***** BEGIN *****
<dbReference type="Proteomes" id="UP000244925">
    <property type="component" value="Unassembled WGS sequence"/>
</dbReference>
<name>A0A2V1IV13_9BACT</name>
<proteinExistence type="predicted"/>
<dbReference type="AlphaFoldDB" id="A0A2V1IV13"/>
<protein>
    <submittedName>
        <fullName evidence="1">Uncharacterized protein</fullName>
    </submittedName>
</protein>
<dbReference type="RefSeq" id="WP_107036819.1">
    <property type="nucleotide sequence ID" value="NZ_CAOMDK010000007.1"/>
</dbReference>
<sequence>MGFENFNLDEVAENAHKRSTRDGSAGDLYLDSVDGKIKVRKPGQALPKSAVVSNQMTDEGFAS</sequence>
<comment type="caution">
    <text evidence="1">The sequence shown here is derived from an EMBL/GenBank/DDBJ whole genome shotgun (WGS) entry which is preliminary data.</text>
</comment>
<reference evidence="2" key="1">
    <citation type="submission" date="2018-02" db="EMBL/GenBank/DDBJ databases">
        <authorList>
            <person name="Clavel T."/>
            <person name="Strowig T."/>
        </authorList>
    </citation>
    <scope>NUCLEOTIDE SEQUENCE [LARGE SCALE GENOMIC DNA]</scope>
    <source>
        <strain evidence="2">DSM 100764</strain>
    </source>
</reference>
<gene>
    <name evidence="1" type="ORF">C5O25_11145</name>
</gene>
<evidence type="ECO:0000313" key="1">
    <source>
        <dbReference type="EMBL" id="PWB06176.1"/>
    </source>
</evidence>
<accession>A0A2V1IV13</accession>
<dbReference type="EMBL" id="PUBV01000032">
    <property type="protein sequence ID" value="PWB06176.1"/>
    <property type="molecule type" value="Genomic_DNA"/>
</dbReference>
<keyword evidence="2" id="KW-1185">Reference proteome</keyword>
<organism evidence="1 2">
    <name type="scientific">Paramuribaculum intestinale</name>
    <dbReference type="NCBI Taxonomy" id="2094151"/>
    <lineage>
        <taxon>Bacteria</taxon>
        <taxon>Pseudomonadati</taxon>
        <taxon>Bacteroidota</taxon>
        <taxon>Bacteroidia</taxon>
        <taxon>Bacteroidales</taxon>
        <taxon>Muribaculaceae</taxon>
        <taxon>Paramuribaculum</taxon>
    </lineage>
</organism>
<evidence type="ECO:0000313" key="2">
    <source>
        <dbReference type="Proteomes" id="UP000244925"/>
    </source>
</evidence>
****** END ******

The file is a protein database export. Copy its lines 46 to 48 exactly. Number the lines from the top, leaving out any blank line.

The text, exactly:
    <name type="scientific">Paramuribaculum intestinale</name>
    <dbReference type="NCBI Taxonomy" id="2094151"/>
    <lineage>